Supreme Court refuses to hear SEP challenge to Michigan ballot access denial

The Socialist Equality Party’s (SEP) fight for ballot status in Michigan came to an end on Friday when state election officials began printing ballots and excluded the party’s candidates Joseph Kishore for US president and Norissa Santa Cruz for US vice president.

The three-month legal battle came to a close as Supreme Court justice Sonia Sotomayor refused to hear the candidates’ emergency application for a writ of injunction—their last effort to challenge the denials in the US District Court for the Eastern District of Michigan and the Sixth Circuit. The emergency application would have forced the state to postpone ballot printing until the Supreme Court had ruled on the merits of Kishore and Santa Cruz’s appeal of the Sixth Circuit’s August 24 ruling. The candidates filed their appeal to the US Supreme Court on Monday, August 31.

Judge Sotomayor’s refusal to even consider the injunction request is significant, and once again shows the bipartisan effort to keep Kishore and Santa Cruz off the ballot. The district court judge who denied Kishore and Santa Cruz’s initial injunction request—Sean Cox—was a Republican, as were all three Sixth Circuit panelists who affirmed Cox’s ruling against the SEP candidates. Sotomayor was appointed by President Barack Obama, a Democrat.

Sotomayor’s reasoning, explained by court staff to Kishore and Santa Cruz’s attorneys, is that Sotomayor could not accept the filing because Kishore and Santa Cruz had not asked for the exact same type of relief—an injunction pending determination of the writ of certiorari (i.e., pending the outcome of their Supreme Court appeal)—at both the district court and court of appeals level.

But Kishore and Santa Cruz did request injunctions at every level, as this was the entire basis of their lawsuit. They could not have asked for an injunction pending the outcome of their Supreme Court appeal, because they could not have had a pending appeal until the lower courts denied their case. The only way to resolve this extreme technicality, the court explained, was for Kishore and Santa Cruz to go back to the lower courts and ask them both for injunctions pending the appeal to the Supreme Court. Since this would have required another set of legal briefs, it would have run out the clock before last week’s printing deadline. Kishore and Santa Cruz explained in their request that Sotomayor grant an emergency injunction that they needed a decision by September 4 or the case would be moot.

Thus concludes the SEP’s legal battle in the federal courts arguing that Michigan’s ballot access requirement of collecting thousands of physical signatures of registered voters on petitions during the coronavirus pandemic was impossible and, therefore, unconstitutional.

The final outcome of this legal fight reinforces the basic position taken at every level of the US courts: any challenge to the political monopoly of the capitalist two-party system by the working class and the SEP on the basis of appeals to fundamental democratic rights, even in the midst of the deadly pandemic, must be rejected at all costs.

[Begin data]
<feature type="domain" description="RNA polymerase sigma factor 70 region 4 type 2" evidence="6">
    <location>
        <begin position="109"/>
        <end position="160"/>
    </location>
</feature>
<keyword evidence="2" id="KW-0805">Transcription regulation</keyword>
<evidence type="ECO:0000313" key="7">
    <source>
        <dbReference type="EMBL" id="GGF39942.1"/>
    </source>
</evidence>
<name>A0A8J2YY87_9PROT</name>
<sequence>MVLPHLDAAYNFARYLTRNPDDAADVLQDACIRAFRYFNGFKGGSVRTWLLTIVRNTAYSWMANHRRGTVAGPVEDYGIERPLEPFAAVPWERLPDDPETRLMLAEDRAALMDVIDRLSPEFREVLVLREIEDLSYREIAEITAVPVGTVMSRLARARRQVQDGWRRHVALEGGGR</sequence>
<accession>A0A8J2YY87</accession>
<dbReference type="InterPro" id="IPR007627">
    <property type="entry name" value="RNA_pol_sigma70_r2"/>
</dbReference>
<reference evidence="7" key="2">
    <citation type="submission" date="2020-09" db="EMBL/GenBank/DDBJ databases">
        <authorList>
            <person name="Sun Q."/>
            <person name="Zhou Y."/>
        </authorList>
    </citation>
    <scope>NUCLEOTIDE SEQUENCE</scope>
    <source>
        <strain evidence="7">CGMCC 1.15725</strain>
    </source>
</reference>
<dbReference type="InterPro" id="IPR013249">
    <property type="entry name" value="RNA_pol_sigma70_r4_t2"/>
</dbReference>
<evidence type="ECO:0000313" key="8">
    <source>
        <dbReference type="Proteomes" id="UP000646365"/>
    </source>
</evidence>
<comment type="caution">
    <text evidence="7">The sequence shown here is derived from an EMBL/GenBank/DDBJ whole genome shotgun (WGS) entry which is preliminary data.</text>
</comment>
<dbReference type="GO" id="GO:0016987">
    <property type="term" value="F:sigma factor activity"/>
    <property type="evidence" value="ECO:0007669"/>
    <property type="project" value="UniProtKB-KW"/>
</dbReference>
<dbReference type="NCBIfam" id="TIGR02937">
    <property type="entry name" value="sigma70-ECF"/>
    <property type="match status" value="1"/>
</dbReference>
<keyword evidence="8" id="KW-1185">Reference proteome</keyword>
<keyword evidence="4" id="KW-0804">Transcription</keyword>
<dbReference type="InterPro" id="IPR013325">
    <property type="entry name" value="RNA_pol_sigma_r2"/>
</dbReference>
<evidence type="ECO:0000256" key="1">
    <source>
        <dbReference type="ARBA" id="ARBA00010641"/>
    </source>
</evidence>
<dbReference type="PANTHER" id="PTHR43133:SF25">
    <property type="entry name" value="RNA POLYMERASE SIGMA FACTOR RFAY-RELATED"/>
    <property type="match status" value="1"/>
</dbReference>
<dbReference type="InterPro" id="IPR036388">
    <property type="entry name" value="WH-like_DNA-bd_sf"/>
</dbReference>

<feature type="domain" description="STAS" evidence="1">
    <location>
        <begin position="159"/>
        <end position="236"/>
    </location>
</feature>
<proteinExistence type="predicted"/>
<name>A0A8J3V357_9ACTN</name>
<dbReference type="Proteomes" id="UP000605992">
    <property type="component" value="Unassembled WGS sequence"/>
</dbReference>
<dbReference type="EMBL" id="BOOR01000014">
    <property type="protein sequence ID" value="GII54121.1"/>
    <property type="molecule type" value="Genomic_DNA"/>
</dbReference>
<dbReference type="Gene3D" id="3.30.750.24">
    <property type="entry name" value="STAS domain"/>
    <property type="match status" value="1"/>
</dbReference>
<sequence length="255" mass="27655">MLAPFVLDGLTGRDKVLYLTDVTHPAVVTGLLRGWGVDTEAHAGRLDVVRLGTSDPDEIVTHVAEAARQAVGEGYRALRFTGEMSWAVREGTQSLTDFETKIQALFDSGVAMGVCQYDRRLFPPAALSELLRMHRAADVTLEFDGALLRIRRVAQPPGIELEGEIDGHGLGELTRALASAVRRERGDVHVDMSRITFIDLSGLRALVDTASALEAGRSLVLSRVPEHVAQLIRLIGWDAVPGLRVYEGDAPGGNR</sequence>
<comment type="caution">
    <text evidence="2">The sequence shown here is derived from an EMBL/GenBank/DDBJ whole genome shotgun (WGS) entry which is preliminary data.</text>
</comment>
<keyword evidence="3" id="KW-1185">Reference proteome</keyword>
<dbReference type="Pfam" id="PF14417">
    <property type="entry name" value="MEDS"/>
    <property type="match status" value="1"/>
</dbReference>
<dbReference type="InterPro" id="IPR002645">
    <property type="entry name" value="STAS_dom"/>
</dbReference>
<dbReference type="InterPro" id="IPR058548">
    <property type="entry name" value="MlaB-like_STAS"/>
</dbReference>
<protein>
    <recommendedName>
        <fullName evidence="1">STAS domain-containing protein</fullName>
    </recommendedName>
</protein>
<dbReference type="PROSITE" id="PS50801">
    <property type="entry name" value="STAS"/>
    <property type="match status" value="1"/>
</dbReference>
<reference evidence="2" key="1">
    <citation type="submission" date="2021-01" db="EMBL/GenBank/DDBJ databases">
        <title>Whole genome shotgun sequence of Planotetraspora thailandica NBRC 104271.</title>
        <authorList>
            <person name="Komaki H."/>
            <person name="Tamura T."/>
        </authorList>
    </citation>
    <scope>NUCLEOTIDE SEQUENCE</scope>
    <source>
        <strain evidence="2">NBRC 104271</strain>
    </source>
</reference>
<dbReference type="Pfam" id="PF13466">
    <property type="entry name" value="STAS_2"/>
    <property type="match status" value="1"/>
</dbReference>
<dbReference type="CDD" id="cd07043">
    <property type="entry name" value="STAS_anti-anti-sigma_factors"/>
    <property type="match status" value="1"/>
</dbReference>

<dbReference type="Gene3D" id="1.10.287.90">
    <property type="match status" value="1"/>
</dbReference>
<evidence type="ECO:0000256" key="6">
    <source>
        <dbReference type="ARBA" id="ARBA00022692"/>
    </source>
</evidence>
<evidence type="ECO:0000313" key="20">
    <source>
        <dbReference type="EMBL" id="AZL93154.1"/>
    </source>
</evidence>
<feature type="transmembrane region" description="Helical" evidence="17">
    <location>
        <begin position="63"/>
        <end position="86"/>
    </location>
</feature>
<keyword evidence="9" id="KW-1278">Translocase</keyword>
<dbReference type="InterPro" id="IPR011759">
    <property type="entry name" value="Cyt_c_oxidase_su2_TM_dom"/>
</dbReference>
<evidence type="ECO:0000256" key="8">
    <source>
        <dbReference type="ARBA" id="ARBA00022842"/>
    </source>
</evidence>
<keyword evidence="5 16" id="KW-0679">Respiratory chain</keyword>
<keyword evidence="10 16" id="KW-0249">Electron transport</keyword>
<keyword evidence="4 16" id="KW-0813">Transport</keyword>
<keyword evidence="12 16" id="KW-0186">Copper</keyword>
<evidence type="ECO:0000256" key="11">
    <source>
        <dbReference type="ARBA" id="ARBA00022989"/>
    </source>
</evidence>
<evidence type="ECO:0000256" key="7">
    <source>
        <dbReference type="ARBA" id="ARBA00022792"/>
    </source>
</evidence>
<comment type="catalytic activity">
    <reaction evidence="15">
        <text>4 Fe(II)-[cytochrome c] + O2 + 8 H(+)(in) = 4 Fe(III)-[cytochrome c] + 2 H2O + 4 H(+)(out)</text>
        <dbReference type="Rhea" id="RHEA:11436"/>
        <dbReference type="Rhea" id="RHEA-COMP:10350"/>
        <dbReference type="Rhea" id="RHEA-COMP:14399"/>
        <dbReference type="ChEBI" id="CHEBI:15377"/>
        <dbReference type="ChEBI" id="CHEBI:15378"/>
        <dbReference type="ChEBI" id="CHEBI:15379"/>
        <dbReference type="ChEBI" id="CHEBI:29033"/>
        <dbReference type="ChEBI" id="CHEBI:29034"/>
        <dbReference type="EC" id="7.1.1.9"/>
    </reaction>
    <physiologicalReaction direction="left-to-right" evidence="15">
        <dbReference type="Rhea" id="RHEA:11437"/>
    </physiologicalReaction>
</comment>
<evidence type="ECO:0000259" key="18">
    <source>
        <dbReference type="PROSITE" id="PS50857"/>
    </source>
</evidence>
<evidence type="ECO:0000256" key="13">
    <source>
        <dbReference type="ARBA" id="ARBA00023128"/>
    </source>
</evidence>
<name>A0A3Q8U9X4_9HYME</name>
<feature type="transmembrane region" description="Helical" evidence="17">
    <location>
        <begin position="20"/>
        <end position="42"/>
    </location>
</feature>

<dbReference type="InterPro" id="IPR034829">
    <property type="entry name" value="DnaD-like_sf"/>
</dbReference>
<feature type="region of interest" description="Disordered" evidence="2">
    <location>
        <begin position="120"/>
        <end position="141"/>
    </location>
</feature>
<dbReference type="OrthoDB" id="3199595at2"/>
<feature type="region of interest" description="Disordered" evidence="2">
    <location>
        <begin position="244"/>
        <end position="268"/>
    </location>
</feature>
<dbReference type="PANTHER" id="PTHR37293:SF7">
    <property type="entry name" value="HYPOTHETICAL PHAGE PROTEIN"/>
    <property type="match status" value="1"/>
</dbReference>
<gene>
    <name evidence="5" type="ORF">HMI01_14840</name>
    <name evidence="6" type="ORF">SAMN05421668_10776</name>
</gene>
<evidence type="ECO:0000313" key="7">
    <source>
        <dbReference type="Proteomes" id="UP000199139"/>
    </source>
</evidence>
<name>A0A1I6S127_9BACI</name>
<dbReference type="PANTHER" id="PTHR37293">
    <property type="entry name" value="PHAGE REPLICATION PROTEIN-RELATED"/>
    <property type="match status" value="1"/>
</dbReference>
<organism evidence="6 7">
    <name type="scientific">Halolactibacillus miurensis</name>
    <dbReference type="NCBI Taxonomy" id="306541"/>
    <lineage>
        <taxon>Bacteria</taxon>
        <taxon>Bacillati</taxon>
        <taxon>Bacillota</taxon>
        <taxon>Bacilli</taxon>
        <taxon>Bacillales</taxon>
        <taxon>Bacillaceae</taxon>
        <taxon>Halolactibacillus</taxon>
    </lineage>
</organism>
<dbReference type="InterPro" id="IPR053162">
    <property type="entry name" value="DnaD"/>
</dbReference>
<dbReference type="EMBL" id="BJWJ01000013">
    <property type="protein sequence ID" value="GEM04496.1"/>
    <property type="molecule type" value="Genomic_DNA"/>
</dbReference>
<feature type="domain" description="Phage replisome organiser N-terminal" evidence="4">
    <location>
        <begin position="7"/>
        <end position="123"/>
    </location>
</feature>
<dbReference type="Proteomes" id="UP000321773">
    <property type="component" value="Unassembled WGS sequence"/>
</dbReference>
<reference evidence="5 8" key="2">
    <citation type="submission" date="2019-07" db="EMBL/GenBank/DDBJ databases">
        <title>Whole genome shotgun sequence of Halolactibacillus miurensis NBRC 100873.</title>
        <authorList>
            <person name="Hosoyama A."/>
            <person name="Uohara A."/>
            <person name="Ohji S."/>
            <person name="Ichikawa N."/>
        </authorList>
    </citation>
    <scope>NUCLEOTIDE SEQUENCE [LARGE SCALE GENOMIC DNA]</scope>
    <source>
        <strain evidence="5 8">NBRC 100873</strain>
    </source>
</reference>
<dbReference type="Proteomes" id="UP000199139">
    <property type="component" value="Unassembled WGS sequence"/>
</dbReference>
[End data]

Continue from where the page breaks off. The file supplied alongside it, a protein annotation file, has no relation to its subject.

On June 18, the SEP filed a lawsuit in the US District Court for the Eastern District of Michigan against Michigan’s Democratic Party Governor Gretchen Whitmer, Secretary of State Jocelyn Benson and Director of the Michigan Bureau of Elections Jonathan Brater stating that it was unconstitutional for the state to force voters and candidates to risk their lives in the exercise of their democratic rights to put a socialist on the ballot.

The request for an injunction was first denied by District Judge Sean F. Cox and then again by the Sixth Circuit Court of Appeals—in rulings that stated the SEP should have been gathering voter signatures during the height of the pandemic in Michigan. On the basis of the specious argument that the SEP did not exercise “diligence” in signature gathering, the courts, along with the Michigan Democratic Party defendants, made it clear that they had no interest in the health and lives of SEP members, supporters and the voting public.

As the SEP explained throughout the ballot access court battle, whatever the differences between the Democrats and Republicans, they are united in their hostility to the struggle of the working class and the fight for socialism. This basic truth was exposed in the course of the court rulings.

SEP presidential candidate Kishore said of the Supreme Court’s refusal to hear the appeal:

“The orientation of our campaign is not to the elections but to the growth of the class struggle in the US and around the world. The elections are being held under conditions of extreme crisis. The expanding coronavirus pandemic could claim more than 400,000 lives in the US by the end of this year, and there is a massive social crisis developing, with tens of millions unemployed a reality of hunger and widespread evictions.

“The election between Biden and Trump marks a breakdown of democratic forms of rule, with Trump making open appeals to fascist violence and Biden denouncing ‘rioters’ and ‘looters.’ The solution to this crisis is the development of the social consciousness of the working class. This is the social force to which we are oriented and we are using our election campaign to organize and arm workers with a socialist perspective.”